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Thread: Ultimate flush trim bit grief

  1. #16
    Join Date
    Mar 2016
    Location
    Millstone, NJ
    Posts
    751
    I made an attempt with a 1/4" high cut about 1/16" wide and it grabbed again. I set up a dial indicator, the bit is bent slightly enough to give the table a little vibration. I'm not sure how this happened. Perhaps the first time it hit a few months ago bent the bit and every subsequent hit made it worse. I guess a replacement needs to be ordered. I emailed Whiteside to see if I can buy the bit without bearings/Carbide. That would hopefully reduce the price significantly.

  2. #17
    Join Date
    Mar 2019
    Location
    Los Angeles, California
    Posts
    657
    Template routing scares the crap out me, and yes, 1/8th of an inch is an issue. Yes, my router table has a socket for a starting pin, and yes, they help, but it is not a cure all. Flush trimming a chair leg, like 1.5 x 1.5 on a router is absolutely frightening to me.

    Yes, having oversize templates will work, but those templates can only work on one side, and to make a four-sided exact match, you'd need four templates and have to align them. Too much work for me.

    I would use a band saw to take the piece down to a 16th, and might even use a flush cut sanding drum on the drill press. I've found that it is rare for the piece has to be an exact match, and often a sharp pencil line and a hand plane can work the piece down to a 32nd or less, which is close enough for a city this size.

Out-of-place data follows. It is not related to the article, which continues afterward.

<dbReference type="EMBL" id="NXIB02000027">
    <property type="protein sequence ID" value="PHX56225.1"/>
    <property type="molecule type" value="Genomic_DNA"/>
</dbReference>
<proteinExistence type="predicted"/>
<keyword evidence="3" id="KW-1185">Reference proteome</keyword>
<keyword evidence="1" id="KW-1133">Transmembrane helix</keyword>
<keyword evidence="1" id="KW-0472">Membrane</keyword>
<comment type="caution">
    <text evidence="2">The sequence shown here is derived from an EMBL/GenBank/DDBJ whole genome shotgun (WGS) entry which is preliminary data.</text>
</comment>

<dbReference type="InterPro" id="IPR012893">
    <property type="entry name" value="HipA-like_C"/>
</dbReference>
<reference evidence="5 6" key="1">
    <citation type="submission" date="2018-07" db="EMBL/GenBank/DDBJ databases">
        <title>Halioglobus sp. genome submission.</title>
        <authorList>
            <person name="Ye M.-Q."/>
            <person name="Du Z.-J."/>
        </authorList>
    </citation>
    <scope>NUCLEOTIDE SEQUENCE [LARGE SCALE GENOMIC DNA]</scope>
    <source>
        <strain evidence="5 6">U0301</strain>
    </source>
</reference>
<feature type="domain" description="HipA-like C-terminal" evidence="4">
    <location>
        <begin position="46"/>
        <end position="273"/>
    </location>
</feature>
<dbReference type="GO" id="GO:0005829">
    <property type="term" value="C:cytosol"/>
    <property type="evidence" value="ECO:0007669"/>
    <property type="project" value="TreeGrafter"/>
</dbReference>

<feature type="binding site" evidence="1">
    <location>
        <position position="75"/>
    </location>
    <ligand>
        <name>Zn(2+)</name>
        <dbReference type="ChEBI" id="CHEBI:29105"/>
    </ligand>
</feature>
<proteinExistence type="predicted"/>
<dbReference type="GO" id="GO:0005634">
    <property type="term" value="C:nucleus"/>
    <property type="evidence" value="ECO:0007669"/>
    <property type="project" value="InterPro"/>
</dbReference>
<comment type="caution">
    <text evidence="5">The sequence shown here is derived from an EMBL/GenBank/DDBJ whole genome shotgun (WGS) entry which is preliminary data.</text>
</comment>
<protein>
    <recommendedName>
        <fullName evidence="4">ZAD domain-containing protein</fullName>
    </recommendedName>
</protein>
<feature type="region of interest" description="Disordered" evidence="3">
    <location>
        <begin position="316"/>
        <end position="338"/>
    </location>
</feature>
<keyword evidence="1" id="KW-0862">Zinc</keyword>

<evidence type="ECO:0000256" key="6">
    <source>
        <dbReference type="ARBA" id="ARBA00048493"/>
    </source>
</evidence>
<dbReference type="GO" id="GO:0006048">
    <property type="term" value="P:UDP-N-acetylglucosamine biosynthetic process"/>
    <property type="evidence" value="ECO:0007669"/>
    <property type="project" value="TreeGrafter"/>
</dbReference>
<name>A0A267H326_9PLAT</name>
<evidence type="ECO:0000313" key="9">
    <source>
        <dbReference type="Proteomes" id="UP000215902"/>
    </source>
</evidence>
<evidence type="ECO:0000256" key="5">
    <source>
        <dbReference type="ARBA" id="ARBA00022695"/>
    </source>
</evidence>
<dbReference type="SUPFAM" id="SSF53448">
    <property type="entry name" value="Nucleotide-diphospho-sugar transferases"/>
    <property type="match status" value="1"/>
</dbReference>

Regards,

    Tom

  3. #18
    Join Date
    Mar 2016
    Location
    Millstone, NJ
    Posts
    751
    Now im looking at buying a new $200 bit im not sure Amana or whiteside. Or save the 200 and break out the shooting board and hand planes

  4. #19
    figure out how to jig up and hold a router in your hand., Trim to like Richard said or less or dont even do that other than it dulls the bit more. A router in the hand of a skilled person who can climb and float then go forward can do lots. Use router table and you will continue to be a victim.

  5. #20
    Join Date
    Feb 2009
    Location
    Cedar Park, TX - Boulder Creek, CA
    Posts
    661
    Start inboard so you're on the pattern. Light passes until flush. Then go back and make light climb cuts to finish the starting end.

    I've never used the start pin on my table. In fact, after having it for quite a few years and going thru the bag of parts it took me awhile to figure out what 'that thing' was.

  6. #21
    The round over works ! Sorry it’s not getting any votes …even though it works. Perhaps there is a notation about it in the notebook of
    someone smart ! Or possibly the OSHA rules forbid it, and punishment is ‘20 to life.

  7. #22
    In MOST cases light cuts do NOT help when grain is tearing out . Sometimes it will burn up some time by tearing out smaller
    pieces, IF you are an employee !!

  8. #23
    Join Date
    Nov 2009
    Location
    Peoria, IL
    Posts
    3,207
    If you can use a larger diameter bit, you will be pleasantly surprised with how much different they cut. I use a Freud 1 1/4 diameter top bearing bit. https://www.toolsplus.com/freud-50-1...xoCpggQAvD_BwE

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